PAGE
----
The one-piece knives in this set are made from surgical stainless steel and are extremely sharp. They were specifically designed for people who love steak, and their quality design may put to rest once and for all whether a serrated blade is better than a straight-edge blade. It’s serrated blade easily cuts through ribeyes, tenderloins, T-bones and just about any other steak it’s tasked with cutting. It even has a nice pointed end that’s ideal for deboning steak bones. And not only do these knives do a great job of cutting meat, but they also look very nice and are available at a bargain price.
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Steak Knife Buying Guide
As we stated at the beginning of this article, using a sub-par steak knife can not only be frustrating, but it can also be dangerous. Whenever you have to bear down for a knife to cut through a piece of food—whether it’s an onion bulb or a steak—there’s potential for the blade to slip off the food’s surface and cutter the user. Therefore, it’s absolutely imperative to buy the best steak knives available.
When buying new steak knives, it’s important to keep a few things in mind so that you not only purchase the best blade possible for cutting meat but that it fits the expectations you have when it comes to a steak knife. Here are a few things to consider during your search.
The Blade’s Edge
The most important feature that determines how a particular knife is going to cut through a steak is its edge. When it comes to steak knives, there are three options available: straight edge, serrated edge, and micro-serrated edge knives. Let’s take a look at each one of them individually.
Straight edge knives do produce a nice clean cut, and many people find them preferable to other types of edges. However, they’re not without their drawbacks. For instance, they have a tendency to wear down more quickly than serrated edges and as a result, need to be sharpened more frequently. They usually have to be sharpened every 3-months or so, depending on the frequency of use. Fortunately for people who own them, straight-edged knives are easier to sharpen than serrated edged ones.
Serrated-edge knives do a fairly good job of cutting through meat, but they tend to produce a cut that’s not as clean as a straight-edge knife. However, they often require less physical force to use, and their blades don’t wear down as often as straight-edge blades. A serrated-edge blade will only need to be sharpened about once a year.
Steak knives with a micro-serrated edge are probably the cheapest of all of the knife edges. Half of the knife blade has micro-serrations, and the other half is a straight-edge blade. Blades with this edge are less desirable than serrated or straight-edge knives. And they can be so difficult to properly sharpen that many people just end up throwing them away after awhile. As a result, they should probably be avoided by consumers looking for quality steak knives.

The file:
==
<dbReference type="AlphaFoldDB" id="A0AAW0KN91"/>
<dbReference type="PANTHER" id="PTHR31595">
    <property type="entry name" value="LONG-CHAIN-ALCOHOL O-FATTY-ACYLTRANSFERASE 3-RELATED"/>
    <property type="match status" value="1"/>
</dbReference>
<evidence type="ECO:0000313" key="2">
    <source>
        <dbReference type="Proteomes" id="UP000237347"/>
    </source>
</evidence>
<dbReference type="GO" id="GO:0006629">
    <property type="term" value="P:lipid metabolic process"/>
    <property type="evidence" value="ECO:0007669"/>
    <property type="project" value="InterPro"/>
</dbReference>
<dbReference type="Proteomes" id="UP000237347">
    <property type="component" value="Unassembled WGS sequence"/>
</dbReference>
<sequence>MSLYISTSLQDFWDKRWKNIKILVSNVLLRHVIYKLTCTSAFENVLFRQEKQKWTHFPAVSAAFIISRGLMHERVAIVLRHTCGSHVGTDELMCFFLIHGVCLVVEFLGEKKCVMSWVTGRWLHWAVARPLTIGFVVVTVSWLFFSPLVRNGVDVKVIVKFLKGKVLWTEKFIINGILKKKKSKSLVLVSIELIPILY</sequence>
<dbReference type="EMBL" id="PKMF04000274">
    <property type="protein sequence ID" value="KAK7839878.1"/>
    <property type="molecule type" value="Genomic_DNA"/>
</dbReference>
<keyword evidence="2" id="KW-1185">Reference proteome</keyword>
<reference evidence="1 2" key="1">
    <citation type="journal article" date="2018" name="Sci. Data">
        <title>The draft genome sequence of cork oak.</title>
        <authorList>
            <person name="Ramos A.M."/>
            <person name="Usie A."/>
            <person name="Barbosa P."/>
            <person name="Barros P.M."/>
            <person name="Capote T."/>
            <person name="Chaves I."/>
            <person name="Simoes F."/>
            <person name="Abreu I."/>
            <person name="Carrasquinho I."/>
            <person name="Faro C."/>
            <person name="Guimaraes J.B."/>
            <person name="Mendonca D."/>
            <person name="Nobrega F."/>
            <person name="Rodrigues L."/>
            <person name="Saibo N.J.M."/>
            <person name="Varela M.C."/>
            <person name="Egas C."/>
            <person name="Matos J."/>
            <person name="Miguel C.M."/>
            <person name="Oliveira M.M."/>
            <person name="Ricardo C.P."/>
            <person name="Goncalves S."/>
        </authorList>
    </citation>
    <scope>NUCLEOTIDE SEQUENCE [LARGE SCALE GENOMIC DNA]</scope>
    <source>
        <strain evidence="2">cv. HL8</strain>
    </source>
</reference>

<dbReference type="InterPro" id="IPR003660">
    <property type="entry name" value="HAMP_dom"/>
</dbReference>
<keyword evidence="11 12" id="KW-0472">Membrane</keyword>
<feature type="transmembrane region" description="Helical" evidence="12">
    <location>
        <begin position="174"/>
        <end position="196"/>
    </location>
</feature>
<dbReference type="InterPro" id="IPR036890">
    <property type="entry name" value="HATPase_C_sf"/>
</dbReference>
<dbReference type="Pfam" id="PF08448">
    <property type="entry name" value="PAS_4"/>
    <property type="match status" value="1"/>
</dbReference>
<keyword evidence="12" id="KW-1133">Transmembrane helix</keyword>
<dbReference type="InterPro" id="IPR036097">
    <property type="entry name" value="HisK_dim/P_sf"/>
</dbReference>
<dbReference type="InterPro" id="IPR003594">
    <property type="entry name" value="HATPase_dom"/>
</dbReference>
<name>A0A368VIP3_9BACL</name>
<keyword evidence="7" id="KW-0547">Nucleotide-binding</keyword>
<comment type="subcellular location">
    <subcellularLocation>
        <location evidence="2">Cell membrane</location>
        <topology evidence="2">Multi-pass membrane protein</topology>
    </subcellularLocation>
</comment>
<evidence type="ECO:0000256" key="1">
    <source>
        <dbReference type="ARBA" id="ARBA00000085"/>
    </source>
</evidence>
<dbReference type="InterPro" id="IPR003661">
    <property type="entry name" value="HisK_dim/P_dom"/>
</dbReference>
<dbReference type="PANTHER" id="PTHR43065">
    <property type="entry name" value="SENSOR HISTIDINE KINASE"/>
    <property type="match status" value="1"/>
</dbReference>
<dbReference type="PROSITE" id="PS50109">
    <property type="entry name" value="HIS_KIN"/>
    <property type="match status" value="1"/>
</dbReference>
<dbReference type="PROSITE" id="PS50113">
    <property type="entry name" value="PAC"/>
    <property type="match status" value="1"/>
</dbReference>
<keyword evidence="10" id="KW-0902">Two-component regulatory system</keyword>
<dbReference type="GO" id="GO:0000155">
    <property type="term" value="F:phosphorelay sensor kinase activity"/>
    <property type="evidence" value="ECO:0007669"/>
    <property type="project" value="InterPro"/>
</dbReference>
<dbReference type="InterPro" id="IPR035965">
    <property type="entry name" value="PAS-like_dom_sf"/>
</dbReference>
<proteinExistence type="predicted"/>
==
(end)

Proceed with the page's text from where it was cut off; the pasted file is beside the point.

The Blade’s Composition
When it comes to the composition of steak knives, then the consumer really only has two viable options: High Carbon Steel Blades or Stainless Steel Blades. High carbon blades are better quality than stainless steel blades and tend to hold their edges longer. On the flip side, they tend to be more expensive than stainless steel blades. However, if you buy a high carbon steel steak knife, then you’ll probably won’t have to replace it as often.
Full Tang Blades
When looking for a steak knife you’ll want to also make sure that you buy one with a full-tang blade. What that means is a knife with a blade that extends into the full-length of the handle. These knives are often easy to recognize because you can either see the blade going through the edge on one side of the handle and/or there are rivets going through the handle to hold it to the blade. Beware of buying steak knives that aren’t full-tang. That’s because those type of knives usually falls apart quite easily. Whenever possible, always choose full-tang steak knives.
Steak Knife Handles
When it comes to steak knife handles, there’s not a whole lot of consensus on what is the best type to own. That’s because different people have different preferences when it comes to these knives. Some people prefer wood handles, others may prefer bone handles, and there are even people that prefer plastic handle steak knives. It doesn’t really matter as long as it’s a handle that suits you. Just be sure that it’s the right size for you to hold and you’ll be just fine with whatever handle you choose.
How To Store Steak Knives
Now, that you’ve purchased the best steak knives available, or at least know what to look for when buying a knife, it’s now time to turn our attention to steak knife storage. Here are some tips to help you keep your new knife in the best condition possible.
- Store knife in a wood block or on a magnetic knife strip
- Use blade protectors when storing knives in a drawer
- Always keep your knives sharp
- Always keep your knives clean
- Avoid leaving them in dishwater as that dulls them
- Avoid washing them in a dishwasher, when possible
- Dry them immediately after washing